I paraphrase a nugget of wisdom I heard in a master class I observed led by the flutist, Emmanuel Pahud, this morning, but it went something like this:
"...This is precision work...it is important to do this, because when we don't pay attention to these details, we begin to do things out of habit...and all habits are bad habits. Music is meant to be expressive. When we do something out of habit, it has no expression."
If you are in New York City on Monday, October 15 - we're celebrating the release of 'Still Falls the Rain' at the nightclub, (le) Poisson Rouge. Myra, Sivan and I will be performing selections from both our Britten albums Special guest Richard Deane of the New York Philharmonic and Atlanta Symphony will also be joining us for one special number. We'd love it if you could join us to raise a glass or two to Britten!
Doors open at 6:30, and the music will start at 7:30.
I think that when most people think about the University of Michigan, the first thing to probably pop into their head is Big 10 football and the giant stadium that dominates the corner of Main St. and Stadium Blvd. After that, there are a slew of impressive academic branches to the institution that surely spring to mind, too. Growing up in Ann Arbor, it seemed normal to me that the Alums of the University often referred to John F. Kennedy's quote in which he called Harvard "The Michigan of the East" - the town is justly proud of the institution that defines it. One of those branches of the school of which I am very proud to be an alumnus is the School of Music, where I received my Bachelor's degree in Vocal Performance roughly a decade ago.
Today, I am in Ann Arbor to receive the Paul Boylan Award - an award that recognizes "outstanding accomplishments and significant contributions in the field of music, theatre or dance to a recent graduate (within 10 years of graduation) from the University of Michigan School of Music, Theatre & Dance." There are a lot of fantastic and highly accomplished fellow alumni to choose from when it comes time for the School of Music to decide to whom they wish to give this award, so I am deeply honored to be receiving it today. Since my family moved to Ann Arbor when I was only 2 years old, and I remained there until I finished college 20 years later, to say that the University of Michigan School of Music had an indelible imprint on the foundation of my musical life is an understatement. I was running in and out of the School of Music building multiple times a week from the ages of 10 - 22 for everything from violin lessons, viola lessons, youth orchestra rehearsals, youth choir rehearsals, my first voice lessons, theory and music history classes, diction classes, opera rehearsals, and more. It was the hub of my musical education from the moment I decided I wanted to be a professional musician around the age of 11 until I embarked on the first steps of my professional career. I often tell people that most of what I needed to know, I learned at U of M. I don't think that is an exaggeration - I quite literally grew up there. The musical foundation that I learned there has served me well through every up and down of this musical life, and while I have been lucky enough to have many additional mentors since, I am forever grateful for the incredible faculty at Michigan who took me under their collective wing, taught me the value of a curious mind, a disciplined practice, and inspired me to reach for the stars. Without them none of this would have happened, and I wouldn't be the musician and person that I am today.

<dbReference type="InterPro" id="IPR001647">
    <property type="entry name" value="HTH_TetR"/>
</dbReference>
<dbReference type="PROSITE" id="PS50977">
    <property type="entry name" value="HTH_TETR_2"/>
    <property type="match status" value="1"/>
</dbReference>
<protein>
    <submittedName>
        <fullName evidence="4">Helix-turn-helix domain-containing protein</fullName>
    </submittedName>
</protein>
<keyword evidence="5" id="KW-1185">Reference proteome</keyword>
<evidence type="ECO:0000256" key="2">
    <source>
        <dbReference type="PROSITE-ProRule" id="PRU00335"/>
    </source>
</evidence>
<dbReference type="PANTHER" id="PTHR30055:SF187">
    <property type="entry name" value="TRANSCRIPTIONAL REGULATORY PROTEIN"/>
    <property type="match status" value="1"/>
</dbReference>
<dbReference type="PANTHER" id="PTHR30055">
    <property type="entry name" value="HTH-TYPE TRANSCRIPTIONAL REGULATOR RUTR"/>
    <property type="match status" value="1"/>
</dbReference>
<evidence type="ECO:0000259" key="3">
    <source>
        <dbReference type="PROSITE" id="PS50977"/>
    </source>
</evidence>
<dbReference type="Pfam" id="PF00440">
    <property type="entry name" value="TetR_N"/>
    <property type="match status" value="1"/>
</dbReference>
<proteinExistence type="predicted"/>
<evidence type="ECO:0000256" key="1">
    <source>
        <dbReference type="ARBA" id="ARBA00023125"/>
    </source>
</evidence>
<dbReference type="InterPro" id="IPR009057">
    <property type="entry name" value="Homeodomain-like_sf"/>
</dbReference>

'Still Falls the Rain' was released yesterday...oddly enough, it was a rather Still-Falls-the-Rainy day here in New York City yesterday, as well. It seemed rather appropriate and was hopefully an auspicious sign...
If you haven't already, you can order your copy here:
People often ask me, "What are you thinking about while you are sitting in front of the orchestra, waiting to sing?"
Tonight, I was thinking about how the bassoon countermelody - when the violas first come in with the Ode to Joy theme - in the last movement of Beethoven's 9th Symphony is one of the most happy and joyful countermelodies I've ever heard.
It makes me smile every time I hear it. I daresay, it is my favorite part of the Ludwig's 9th Symphony.